By Elana Meyers Taylor, Two-Time Olympic Bobsled Medalist | Nov. 07, 2014, 5:20 p.m. (ET)


Two-time Olympic bobsled medalist Elana Meyers is blogging about her quest to compete in four-man bobsled, as well as her experiences in two-woman bobsled, at TeamUSA.org during the 2014-15 season.

After a week of sliding two-man in Lake Placid, New York, to start the season, the team headed out to Park City, Utah, to complete our U.S. national team selection races in both two-man and four-man. Because I have a bye onto the national team in the two-man event, I could use the ice time to mostly focus on four-man and get my team trips down the ice. After just a day of sliding two-man, I couldn’t wait any longer — I needed to get on the ice and my guys needed to start pushing together. The rest of the men would wait a couple more days to begin, so the #TaylorGang would be the first four-man on the ice for the U.S. to start the 2014-15 season — pretty cool if you ask me!

The day of the runs I woke up wide-eyed at 5 a.m. There’s a feeling you get in bobsled, and it’s a very rare feeling, a combination of excitement and nervousness all at the same time. It literally feels like your heart is beating out of your chest. The last time I felt this was not at the Olympics — that’s an entirely different feeling — it was the first time I had to go from the top at Whistler, one of the hardest tracks in the world, as a pilot. I imagine I have that same feeling when I go down the track at Altenberg, Germany, later this year — a track where I’ve seen more horrific bobsled crashes than all other tracks in the world combined. At any rate — I was feeling everything — I was crazy giddy with excitement and completely nervous feeling the pressure to make it down the track in a sled I had never driven before.

Before every training day we do a track walk. We walk the track to examine the curves. This day I was insistent in walking with Brian Shimer, our head coach but also a bronze medalist in the four-man in 2002 on this track. I walked with fellow pilot Jazmine Fenlator, who was completely encouraging and excited, but I was getting more and more nervous by the minute. Shimer gave me a sense of peace during that track walk, a sense that I could do this. I’m not even really sure what he said, but as I walked down the track, I kept shaking my hands to loosen up, and then I didn’t have to anymore. Shimer believed in me and I was going to make this happen.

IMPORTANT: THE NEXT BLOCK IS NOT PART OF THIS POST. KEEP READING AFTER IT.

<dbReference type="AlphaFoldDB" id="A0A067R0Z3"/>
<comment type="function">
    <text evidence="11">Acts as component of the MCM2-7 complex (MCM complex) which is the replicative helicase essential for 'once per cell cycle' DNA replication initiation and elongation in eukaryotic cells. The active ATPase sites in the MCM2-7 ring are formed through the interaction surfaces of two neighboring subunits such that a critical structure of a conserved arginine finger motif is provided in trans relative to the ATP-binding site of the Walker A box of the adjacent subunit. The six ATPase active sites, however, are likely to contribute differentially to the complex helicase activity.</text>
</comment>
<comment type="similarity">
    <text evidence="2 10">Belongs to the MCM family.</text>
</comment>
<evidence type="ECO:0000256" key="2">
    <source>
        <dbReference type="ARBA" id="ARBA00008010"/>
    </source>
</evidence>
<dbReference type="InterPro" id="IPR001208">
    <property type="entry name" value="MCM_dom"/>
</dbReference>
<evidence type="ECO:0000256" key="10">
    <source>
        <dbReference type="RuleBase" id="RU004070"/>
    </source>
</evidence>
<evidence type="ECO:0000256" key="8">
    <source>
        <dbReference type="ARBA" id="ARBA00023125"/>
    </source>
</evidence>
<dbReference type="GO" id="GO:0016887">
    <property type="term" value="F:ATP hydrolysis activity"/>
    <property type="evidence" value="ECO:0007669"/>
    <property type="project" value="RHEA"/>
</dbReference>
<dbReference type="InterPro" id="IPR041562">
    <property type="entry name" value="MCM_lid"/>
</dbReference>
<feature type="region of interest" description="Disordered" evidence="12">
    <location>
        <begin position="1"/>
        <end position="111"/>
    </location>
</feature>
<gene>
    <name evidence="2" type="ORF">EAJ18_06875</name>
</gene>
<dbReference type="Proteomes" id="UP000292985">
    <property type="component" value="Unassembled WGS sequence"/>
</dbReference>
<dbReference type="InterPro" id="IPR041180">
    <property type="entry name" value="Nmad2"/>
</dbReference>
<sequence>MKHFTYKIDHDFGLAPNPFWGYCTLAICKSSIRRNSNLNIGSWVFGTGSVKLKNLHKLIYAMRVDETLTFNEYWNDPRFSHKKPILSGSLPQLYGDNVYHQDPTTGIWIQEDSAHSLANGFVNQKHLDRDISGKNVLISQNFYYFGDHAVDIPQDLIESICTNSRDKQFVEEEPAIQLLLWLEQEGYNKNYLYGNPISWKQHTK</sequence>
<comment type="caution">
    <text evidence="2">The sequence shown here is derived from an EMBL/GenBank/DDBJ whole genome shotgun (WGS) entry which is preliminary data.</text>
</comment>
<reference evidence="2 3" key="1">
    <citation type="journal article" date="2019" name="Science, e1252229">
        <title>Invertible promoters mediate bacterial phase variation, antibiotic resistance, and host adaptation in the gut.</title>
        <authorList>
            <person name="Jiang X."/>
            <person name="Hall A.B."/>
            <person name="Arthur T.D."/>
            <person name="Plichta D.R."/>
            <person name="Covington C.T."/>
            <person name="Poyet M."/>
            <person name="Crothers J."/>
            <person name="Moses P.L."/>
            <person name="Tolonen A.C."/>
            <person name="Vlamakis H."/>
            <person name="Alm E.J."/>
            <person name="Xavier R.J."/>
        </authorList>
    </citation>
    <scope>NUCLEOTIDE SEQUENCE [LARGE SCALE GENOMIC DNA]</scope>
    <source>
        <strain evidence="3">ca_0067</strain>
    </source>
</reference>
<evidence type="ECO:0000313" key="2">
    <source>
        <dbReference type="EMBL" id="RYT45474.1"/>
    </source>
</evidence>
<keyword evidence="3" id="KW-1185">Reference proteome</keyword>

Back at the top all the women’s bobsledders kept coming up to me and wishing me good luck, which only caused the pressure to build more. As the minutes ticked away, the nervousness grew but I knew I was running out of time before there was only one way to go: down. The session started and the sleds started going down the track. My team and I did a cadence (the pre-start routine to signal the start of the push) and then went to take care of the sled. It was now just me in the start house, along with the other pilots. Two sleds to go. I took a breath, put on my helmet, and tried to walk as fierce as I could to the starting line, trying to keep my composure, after all I had to lead this group of men. The sled was on the ice now and it was time. I looked intently down the track, set up on the block and told myself it’s go time.


And it was awesome! I got down to the bottom after the first run and was laughing hysterically. I had so much fun and it was actually a pretty good trip. I could barely get out of the sled I was so excited and giddy. Everyone kept coming up to me and congratulating me and I felt like a huge weight had been lifted off my shoulders.  Now we knew I could get down the track, but I had a race to prepare for so it was no longer a question of getting down, but getting down fast.

I had to wait a couple days before I could see how I was doing. For our first two days, the #TaylorGang was the only four-man team on the ice. I had no idea how we were doing for speed, but I worked on improving our trips and the guys were working to push and load faster and faster. We finally had the chance to see where we stood on our third day of four-man training. We were the first four-man down the track, so at the end of our run I still had no idea if we were even in the mix with regards to our downtimes. Low and behold — we were! You see, driving a bobsled is a very solitary thing. You can feel your runs and feel that you’re making positive changes in the track with your driving, but you never really know how fast you are going and you definitely have no sense of how fast you’re going compared to others. To see the times of the other four-man sleds and to know we were within range was all I needed to see. I know I still have much to fix and much to learn about driving a four-man, but all I needed was a chance and I have one. I have no idea what will happen with team trials and where I’ll finish up, but I’m grateful for the opportunity to compete.  The competitor in me can’t help but get ahead of myself and want to dominate, but at the end of the day I know that’s not what this is about. This is about starting something — changing our sport — and giving women bobsledders new opportunities. So as we finish our race prep, yes I’m confident that we can content for a top position, but I’m more confident that this will be an experience we all will remember for the rest of our lives. On Saturday, the #TaylorGang will take to the ice for our first race.  We’ll pour everything we have into the sled and get to the bottom and see where we stand, and I’ll be proud of us regardless of the number.